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Showing posts from September, 2014

Monarch teaches at the International Summer School for Rare Disease Registries

Last week, I had the pleasure of teaching at the National Centre for Rare Diseases hosted by the Istituto Superiore di Sanità and Dr. Domenica Taruscio. This rare disease registry course is in its second year, and is focused on exposing the maintainers of rare disease registries various aspects of registry planning and management. I was very impressed with the specific way in which this course was run. The week started with a discussion of the different types of registries (aims, study design, data sources), management sustainability, and clinical outcomes analysis. This was followed by an innovative collaborative learning exercise in the afternoon, where the participants were broken up into three groups. The collaborative learning focused on positive interdependence, individual accountability, face-to-face interaction, group processing and exercise of small-group interpersonal skills - all skills needed to realize a quality registry resource in addition to simply being a quality peda…

Monarch presenting at ASHG 2014, Oct 18-22, San Diego

We'll be heading to American Society for Human Genetics 2014 conference in San Diego, October 18-22. Please check out our work in the following sessions:
170. PhenomeCentral: An integrated portal for sharing patient phenotype and genotype data for rare genetic disorders. Mon Oct 20 5:30p. Concurrent Platform Session C: From Bytes To Phenotypes. Hall B1, Ground Level, Convention Center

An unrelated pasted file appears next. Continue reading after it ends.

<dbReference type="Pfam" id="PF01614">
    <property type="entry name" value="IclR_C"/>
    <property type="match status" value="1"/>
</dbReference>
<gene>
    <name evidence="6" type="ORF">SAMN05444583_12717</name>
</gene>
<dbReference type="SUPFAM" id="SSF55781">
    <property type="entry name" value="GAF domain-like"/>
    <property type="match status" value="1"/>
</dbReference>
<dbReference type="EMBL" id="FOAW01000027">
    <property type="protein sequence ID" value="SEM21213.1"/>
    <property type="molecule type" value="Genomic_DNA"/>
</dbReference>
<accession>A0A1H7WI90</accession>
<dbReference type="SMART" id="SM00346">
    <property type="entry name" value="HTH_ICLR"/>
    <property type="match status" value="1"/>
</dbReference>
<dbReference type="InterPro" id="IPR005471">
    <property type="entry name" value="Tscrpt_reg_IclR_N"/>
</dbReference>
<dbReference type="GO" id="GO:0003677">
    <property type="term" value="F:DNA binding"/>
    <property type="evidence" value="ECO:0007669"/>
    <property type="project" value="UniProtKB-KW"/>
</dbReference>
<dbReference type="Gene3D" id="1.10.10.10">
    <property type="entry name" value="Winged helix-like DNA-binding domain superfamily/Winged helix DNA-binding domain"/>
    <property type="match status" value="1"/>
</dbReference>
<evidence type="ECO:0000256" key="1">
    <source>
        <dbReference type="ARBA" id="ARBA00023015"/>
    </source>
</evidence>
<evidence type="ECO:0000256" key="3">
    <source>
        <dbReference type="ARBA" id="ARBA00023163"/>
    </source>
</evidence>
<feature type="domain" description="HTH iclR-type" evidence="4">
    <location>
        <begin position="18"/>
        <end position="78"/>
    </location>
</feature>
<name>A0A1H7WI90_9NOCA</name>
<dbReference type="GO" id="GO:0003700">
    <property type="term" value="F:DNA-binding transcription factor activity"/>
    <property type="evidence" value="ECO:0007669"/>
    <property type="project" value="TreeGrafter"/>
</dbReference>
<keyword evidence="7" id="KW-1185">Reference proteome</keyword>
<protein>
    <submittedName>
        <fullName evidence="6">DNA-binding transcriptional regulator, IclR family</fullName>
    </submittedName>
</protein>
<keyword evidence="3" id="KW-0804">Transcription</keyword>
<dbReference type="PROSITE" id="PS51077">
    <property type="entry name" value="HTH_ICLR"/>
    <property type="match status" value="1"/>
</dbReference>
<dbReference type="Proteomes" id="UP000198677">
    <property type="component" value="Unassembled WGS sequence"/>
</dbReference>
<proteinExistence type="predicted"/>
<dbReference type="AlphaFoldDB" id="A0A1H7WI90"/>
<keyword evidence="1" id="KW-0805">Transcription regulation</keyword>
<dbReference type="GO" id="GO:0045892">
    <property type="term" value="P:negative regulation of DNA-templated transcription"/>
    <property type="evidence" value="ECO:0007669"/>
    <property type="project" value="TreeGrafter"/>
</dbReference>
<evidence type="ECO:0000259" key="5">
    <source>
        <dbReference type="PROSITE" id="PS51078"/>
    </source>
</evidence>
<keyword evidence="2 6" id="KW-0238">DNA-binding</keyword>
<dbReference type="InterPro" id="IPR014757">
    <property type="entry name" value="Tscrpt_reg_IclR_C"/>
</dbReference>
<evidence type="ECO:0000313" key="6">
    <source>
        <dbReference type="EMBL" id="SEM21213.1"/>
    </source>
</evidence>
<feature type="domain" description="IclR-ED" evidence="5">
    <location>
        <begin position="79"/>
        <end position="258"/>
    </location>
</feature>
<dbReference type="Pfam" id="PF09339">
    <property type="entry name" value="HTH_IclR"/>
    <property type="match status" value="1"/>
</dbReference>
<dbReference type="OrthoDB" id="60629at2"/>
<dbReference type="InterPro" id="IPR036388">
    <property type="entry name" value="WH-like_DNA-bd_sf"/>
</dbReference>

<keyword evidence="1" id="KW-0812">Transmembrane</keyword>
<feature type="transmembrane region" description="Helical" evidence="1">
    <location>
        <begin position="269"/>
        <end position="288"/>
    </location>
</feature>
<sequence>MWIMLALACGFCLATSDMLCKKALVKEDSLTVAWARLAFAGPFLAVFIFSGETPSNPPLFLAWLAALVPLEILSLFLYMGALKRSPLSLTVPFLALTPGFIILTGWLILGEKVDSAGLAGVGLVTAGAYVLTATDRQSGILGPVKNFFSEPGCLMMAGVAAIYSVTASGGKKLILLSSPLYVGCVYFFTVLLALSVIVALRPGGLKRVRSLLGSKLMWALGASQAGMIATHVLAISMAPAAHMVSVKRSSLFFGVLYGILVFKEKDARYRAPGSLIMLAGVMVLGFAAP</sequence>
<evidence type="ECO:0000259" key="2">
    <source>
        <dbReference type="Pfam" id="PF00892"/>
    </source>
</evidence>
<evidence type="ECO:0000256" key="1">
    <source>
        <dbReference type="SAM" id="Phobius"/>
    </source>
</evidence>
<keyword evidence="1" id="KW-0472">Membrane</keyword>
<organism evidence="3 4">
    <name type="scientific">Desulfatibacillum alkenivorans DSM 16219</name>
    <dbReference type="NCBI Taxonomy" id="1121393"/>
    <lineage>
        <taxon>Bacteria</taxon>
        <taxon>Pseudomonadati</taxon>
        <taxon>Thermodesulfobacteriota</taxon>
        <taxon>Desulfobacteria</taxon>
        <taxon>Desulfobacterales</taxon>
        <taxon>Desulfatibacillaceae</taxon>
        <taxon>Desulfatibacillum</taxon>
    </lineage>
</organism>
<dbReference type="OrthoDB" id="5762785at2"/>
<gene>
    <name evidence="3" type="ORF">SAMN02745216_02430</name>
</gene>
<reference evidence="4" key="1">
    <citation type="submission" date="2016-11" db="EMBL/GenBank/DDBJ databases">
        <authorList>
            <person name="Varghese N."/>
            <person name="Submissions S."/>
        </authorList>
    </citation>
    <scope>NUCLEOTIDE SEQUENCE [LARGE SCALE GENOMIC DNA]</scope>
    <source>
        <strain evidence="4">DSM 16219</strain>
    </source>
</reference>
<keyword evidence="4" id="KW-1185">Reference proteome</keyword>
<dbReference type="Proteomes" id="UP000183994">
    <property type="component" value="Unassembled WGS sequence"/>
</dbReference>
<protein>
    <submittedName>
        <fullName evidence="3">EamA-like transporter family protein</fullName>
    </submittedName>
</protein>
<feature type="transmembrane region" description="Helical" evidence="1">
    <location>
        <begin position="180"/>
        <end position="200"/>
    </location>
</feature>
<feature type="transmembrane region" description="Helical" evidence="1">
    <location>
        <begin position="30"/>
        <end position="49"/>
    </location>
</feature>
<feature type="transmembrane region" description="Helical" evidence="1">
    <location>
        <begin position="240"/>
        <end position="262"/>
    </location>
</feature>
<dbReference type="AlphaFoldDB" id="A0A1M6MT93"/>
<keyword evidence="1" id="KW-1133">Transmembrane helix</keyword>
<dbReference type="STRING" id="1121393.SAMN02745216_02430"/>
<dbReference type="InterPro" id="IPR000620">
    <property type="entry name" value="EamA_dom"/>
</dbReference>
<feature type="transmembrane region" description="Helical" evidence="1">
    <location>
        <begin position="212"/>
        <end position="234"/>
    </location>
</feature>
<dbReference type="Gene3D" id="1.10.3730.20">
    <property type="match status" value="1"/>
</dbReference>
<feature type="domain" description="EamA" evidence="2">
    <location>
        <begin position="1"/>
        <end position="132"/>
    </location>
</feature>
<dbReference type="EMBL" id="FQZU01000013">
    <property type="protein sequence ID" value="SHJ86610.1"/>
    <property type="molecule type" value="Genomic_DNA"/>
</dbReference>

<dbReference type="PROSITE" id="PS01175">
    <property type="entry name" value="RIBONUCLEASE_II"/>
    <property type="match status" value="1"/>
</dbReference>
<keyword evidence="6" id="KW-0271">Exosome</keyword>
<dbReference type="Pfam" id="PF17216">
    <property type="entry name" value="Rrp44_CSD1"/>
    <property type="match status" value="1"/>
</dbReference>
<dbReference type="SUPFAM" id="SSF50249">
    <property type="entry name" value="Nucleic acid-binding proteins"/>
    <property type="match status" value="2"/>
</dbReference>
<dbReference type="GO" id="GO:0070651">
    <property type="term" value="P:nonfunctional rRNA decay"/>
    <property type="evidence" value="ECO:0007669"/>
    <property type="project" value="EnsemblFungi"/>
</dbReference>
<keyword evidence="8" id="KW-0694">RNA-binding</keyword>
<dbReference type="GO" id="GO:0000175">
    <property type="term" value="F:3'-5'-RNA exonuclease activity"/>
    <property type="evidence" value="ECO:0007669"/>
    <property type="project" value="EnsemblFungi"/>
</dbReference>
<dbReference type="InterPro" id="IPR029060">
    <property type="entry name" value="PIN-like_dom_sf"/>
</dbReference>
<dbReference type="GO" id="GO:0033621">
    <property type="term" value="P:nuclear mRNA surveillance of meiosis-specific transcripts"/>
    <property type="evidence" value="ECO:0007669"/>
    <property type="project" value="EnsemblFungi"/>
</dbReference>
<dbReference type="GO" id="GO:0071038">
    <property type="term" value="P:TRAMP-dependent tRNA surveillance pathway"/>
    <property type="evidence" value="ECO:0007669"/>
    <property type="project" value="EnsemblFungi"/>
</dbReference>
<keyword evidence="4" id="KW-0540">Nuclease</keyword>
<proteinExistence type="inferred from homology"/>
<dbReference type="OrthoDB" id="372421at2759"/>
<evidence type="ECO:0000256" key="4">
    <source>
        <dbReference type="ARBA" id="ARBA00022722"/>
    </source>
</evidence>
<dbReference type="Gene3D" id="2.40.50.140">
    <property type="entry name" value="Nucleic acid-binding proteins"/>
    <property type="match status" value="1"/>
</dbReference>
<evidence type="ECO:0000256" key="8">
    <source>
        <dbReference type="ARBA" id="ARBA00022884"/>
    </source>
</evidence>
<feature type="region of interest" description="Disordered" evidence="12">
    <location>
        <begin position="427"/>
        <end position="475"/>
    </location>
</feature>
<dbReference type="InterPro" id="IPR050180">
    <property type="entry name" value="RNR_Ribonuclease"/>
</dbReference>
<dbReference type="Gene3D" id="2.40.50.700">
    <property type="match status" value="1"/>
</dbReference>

Michael Brudno will present the new data sharing portal PhenomeCentral, which facilitates the identification of phenotypically similar patients, utilizing the Human Phenotype Ontology (HPO) for linking patient phenotypes. Monarch contributes the API for the Annotation Sufficiency metric, actively develops on the HPO, and has provided user testing and documentation. Cases from our work with the NIH Intramural Undiagnosed Disease Program (UDP) have been deposited into PhenomeCentral.1499T.Standardized phenotyping enables rapid and accurate prioritization of disease-associated and previously unrepor…

NIEHS workshop on defining language standards for environmental health

This week Monarch team members co-chaired and attended a National Institutes of Environmental Health Science (NIEHS) workshop on Development of a Framework for an Environmental Health Science Language (agenda & report). From Love Canal to Chernobyl, from the Clean Water Act to pending regulation of dietary supplements, what we breathe and what we eat is known to contribute to human health outcomes. Consistent capture, transmission, and analysis of these data for comprehensive use in multiple research and clinical environments depends upon standardization and integration of the data across multiple disciplines.

Because we need to compare phenotypes based upon both genotypes and environmental variables over time, Monarch is very interested in understanding ways to represent and integrate these data. We currently have a great diversity of model and human environmental data: reagents targeting specific gene products, physiological perturbations such as exposure to light, drug treatme…